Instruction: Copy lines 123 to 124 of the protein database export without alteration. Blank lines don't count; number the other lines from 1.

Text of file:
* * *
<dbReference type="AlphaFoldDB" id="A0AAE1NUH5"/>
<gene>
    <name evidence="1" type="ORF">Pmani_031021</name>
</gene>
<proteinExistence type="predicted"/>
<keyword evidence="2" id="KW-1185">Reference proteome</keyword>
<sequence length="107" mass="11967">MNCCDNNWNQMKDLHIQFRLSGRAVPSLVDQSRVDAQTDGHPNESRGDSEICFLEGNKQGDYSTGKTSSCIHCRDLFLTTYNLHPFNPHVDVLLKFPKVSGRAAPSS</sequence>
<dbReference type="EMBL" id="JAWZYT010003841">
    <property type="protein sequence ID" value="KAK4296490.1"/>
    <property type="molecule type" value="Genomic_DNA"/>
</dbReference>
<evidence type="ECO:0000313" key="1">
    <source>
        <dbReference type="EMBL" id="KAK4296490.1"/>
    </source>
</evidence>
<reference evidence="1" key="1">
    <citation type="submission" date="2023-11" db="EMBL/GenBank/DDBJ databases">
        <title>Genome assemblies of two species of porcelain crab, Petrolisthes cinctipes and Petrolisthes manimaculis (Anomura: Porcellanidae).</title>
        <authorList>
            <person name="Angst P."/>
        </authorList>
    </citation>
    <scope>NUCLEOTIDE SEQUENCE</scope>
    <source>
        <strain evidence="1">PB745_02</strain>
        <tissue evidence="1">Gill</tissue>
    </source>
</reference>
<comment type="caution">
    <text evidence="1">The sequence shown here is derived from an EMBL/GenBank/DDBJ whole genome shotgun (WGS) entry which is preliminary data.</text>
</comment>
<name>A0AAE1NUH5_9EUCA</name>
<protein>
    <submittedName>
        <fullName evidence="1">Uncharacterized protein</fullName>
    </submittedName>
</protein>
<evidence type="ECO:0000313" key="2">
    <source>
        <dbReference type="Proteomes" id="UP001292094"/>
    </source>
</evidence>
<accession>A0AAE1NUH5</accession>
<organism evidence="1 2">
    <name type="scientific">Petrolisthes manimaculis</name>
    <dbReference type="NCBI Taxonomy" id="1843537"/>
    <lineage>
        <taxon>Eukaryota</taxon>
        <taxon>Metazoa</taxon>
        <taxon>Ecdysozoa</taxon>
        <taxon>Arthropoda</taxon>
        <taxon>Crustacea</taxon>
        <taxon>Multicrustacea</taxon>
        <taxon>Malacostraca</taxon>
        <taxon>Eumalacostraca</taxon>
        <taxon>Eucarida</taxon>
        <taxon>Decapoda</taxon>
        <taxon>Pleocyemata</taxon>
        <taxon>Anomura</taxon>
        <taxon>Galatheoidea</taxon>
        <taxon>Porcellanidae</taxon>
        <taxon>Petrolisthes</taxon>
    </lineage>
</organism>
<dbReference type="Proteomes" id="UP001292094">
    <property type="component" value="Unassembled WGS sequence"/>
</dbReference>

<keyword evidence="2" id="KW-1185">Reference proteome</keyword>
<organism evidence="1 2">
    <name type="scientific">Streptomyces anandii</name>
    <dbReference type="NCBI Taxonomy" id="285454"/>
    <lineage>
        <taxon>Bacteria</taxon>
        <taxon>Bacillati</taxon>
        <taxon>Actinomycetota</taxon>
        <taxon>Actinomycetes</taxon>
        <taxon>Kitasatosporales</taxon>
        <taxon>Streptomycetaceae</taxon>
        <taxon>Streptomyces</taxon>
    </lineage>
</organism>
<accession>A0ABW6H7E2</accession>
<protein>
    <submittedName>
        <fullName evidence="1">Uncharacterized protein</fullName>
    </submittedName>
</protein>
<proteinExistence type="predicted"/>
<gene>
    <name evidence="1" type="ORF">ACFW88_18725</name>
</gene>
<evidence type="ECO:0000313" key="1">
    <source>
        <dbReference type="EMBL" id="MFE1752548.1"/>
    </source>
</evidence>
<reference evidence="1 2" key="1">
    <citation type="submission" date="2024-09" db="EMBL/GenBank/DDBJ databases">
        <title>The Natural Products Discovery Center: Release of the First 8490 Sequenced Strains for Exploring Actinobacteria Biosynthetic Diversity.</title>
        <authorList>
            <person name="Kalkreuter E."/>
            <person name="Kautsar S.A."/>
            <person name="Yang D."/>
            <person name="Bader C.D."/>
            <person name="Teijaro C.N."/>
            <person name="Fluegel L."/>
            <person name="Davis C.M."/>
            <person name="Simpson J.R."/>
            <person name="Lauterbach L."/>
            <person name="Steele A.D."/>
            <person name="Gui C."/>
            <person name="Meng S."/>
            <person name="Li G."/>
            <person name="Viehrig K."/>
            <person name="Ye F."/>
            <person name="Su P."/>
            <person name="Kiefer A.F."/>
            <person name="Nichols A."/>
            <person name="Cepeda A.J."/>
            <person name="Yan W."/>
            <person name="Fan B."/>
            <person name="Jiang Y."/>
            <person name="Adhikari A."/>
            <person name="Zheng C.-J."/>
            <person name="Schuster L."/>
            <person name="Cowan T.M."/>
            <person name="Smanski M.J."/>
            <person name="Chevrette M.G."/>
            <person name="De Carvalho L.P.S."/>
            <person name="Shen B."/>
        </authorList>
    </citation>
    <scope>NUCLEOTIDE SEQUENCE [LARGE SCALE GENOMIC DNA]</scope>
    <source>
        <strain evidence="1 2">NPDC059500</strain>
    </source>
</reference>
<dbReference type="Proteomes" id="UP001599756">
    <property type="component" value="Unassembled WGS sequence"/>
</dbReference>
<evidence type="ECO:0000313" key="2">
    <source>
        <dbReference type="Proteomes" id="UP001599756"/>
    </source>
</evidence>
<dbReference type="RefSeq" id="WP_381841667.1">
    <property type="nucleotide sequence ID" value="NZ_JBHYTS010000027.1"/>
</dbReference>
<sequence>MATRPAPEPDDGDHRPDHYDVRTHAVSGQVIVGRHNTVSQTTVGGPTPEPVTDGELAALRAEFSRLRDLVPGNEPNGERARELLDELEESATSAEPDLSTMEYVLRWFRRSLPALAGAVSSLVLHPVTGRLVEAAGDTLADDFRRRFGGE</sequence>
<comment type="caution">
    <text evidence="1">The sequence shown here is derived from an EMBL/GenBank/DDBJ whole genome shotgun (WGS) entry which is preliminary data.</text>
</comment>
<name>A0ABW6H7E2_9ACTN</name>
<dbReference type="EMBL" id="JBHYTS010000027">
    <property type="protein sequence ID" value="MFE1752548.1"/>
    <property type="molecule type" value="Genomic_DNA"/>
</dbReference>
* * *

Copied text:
            <person name="Jiang Y."/>
            <person name="Adhikari A."/>